Monday, April 09, 2007

A tribute to Ajji & Thatha

On April 1st 2007, both my mother’s parents passed away in a car accident. After the darshan at Tirumala, the car was on its way from Tirupati to Srikalahasthi when it hit a stationary truck on the side, toppled due to the quick swerve and the impact threw my grandmother out of the car. She died on the spot. My grandfather passed away a few moments later due to shock. It is the first time I am seeing Death in such close quarters. I guess as we all grow older, we get used to it.

Ajji had a high impact on me since my birth. Strictly religious and utterly devoted to God, she has visited many famous shrines throughout India, and many a time, me being a kid, tagging me along with her. I have lost count how many times I have gone to Tirumala with her, equipped with rave-unde and kodbale and mixture being main source of food! I owe to her for having taken me to Brahmotsava. I owe to her for having taken me to Srisaila, where she gave me a green-hued glass Shiva linga, which I still pray to daily. I owe to her for having taken me to Udupi where she gifted me a cute little idol of Lord Krishna with flute, which I still pray to daily. And of course, each trip also resulted in either a plastic-strap watch or a finger-ring or a plastic motor car!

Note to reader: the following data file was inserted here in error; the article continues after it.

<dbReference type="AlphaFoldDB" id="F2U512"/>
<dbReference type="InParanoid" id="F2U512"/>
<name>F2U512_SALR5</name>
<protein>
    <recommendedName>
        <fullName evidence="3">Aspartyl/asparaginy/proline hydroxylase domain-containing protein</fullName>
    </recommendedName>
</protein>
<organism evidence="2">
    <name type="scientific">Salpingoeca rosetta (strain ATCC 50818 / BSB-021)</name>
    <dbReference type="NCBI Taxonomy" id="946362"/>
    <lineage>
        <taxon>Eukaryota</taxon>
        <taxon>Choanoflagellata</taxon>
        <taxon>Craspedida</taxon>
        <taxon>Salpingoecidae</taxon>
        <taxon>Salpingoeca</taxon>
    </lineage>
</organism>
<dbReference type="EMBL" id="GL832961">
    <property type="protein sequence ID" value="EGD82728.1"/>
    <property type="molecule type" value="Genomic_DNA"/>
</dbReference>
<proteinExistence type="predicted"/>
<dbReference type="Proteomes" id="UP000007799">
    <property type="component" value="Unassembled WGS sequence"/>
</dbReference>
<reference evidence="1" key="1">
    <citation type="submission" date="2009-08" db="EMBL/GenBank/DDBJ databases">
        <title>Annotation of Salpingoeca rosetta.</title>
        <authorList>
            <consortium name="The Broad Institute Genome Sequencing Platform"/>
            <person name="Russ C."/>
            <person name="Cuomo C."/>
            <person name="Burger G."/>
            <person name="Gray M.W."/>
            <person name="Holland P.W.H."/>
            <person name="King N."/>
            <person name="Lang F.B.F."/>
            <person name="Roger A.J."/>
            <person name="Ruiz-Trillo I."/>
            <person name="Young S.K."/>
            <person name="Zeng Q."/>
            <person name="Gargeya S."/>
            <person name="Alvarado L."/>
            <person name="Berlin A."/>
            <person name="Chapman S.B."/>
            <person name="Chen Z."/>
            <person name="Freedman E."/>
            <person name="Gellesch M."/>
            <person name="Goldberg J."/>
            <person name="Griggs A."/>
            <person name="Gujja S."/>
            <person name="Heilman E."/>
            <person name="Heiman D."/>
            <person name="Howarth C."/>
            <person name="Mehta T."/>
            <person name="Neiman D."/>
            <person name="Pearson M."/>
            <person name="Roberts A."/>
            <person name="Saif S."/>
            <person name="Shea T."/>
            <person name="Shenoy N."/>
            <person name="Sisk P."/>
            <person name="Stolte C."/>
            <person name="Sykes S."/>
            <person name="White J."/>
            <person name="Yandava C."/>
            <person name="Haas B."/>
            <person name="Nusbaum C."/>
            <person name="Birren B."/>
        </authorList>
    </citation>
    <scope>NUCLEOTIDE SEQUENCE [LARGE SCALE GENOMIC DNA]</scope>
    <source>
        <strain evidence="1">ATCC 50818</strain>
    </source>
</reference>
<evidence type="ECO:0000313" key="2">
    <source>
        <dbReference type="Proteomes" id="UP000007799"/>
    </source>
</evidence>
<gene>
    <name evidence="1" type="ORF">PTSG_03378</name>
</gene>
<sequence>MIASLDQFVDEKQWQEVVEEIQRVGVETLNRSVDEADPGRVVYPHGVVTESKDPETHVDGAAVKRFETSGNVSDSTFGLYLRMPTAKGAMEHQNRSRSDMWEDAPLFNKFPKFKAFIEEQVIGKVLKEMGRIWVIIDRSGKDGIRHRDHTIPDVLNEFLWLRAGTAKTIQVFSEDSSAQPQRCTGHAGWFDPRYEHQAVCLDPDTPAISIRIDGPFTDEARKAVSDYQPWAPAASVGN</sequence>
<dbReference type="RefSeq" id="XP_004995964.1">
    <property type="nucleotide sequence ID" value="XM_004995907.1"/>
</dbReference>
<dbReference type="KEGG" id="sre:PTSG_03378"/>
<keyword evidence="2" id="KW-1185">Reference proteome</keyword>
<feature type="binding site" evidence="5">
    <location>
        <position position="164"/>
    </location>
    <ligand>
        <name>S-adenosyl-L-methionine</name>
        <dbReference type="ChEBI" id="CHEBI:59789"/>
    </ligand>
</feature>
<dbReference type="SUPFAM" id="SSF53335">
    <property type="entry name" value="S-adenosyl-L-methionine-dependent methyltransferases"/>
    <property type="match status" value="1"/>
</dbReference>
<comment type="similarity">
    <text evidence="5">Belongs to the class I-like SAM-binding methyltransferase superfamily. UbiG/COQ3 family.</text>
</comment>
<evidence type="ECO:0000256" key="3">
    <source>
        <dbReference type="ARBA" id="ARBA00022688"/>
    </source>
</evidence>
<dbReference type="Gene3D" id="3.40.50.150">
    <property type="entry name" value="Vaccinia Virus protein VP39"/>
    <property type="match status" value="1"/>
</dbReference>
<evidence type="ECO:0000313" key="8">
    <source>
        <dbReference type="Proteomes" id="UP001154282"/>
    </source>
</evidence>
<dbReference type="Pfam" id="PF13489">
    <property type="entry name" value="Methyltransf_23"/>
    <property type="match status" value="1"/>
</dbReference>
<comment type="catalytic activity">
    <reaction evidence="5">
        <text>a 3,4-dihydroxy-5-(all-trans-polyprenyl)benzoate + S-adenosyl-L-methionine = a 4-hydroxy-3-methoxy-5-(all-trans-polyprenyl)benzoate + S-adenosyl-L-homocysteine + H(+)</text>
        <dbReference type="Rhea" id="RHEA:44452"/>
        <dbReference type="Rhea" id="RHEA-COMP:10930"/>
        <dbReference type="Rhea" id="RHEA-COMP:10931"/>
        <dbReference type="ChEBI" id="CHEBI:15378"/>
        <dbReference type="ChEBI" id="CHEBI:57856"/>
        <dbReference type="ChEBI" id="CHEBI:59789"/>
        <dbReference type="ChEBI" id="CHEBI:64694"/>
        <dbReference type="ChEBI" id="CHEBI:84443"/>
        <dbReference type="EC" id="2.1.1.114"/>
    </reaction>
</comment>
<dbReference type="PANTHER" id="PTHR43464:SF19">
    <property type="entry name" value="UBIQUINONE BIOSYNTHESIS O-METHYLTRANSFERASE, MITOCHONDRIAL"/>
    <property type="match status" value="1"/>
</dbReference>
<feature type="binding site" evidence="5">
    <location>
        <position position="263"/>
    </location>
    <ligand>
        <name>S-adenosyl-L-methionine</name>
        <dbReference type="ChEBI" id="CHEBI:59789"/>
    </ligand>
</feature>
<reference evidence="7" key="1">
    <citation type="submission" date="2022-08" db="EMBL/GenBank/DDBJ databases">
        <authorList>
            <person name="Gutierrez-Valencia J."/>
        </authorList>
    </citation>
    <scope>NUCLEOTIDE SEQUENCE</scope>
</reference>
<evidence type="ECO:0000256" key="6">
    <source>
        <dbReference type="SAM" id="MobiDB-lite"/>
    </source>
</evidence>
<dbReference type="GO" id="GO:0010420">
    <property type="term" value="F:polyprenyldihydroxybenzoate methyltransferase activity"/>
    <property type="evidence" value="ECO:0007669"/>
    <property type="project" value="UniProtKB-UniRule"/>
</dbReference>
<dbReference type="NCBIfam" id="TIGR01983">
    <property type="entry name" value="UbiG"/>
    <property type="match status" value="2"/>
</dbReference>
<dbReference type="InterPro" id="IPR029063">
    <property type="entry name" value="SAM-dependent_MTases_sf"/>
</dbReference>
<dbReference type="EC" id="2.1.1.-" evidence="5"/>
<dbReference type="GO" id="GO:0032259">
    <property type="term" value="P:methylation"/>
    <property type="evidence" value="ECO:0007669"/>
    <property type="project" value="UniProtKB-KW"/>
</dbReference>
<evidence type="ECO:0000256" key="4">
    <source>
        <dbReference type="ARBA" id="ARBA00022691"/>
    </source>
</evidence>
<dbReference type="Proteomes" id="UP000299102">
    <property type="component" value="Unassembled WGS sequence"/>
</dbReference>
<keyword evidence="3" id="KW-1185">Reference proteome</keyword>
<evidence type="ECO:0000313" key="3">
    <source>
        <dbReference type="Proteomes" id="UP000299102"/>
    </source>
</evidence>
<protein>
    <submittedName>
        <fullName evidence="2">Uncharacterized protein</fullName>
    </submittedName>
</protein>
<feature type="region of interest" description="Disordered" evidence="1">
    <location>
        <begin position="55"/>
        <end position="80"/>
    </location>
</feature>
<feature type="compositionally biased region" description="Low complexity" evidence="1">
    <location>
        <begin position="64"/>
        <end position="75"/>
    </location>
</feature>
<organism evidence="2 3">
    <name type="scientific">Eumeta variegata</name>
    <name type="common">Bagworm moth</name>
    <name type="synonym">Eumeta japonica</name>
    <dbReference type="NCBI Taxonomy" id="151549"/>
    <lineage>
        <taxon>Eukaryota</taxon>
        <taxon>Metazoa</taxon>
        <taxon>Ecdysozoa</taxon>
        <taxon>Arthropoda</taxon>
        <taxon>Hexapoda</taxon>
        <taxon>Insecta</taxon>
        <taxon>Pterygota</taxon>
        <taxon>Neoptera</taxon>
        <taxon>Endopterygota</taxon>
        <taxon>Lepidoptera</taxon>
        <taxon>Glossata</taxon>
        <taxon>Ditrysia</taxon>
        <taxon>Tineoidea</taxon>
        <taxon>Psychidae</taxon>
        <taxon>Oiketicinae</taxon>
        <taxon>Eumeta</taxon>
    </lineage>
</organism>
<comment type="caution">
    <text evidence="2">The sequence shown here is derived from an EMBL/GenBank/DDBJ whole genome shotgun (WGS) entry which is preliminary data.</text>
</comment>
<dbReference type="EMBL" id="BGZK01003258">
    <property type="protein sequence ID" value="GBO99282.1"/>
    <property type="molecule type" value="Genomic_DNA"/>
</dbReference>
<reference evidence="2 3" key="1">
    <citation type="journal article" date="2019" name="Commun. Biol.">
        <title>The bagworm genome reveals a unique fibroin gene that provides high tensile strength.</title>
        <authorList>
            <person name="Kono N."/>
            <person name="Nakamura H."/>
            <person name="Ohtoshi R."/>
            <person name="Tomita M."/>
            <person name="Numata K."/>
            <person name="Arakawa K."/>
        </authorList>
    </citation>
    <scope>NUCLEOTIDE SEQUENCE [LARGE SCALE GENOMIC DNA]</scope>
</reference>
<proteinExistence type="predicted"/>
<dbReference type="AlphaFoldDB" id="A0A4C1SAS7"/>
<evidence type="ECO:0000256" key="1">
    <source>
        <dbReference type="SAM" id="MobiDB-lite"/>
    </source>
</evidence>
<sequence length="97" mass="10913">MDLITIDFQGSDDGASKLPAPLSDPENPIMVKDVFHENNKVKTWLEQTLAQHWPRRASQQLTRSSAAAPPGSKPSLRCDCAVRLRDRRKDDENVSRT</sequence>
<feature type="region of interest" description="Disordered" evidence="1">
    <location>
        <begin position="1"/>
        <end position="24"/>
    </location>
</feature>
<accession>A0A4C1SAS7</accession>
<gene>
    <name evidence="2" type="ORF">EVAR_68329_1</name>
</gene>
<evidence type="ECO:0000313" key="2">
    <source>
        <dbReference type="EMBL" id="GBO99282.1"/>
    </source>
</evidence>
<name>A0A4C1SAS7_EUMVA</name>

She introduced me to the concept of banking. Whatever money I got as a kid (be it pocket money or Re 1 coins in Thambolas), I used to give it to ajji. Plainly because she was my bank. She gave a tremendous amount of interest, and although it didn’t make much sense to me then, I knew enough that I would get more money than what I had given her! She finally rounded it up to ten grand and gave it to me when I finished my Tenth!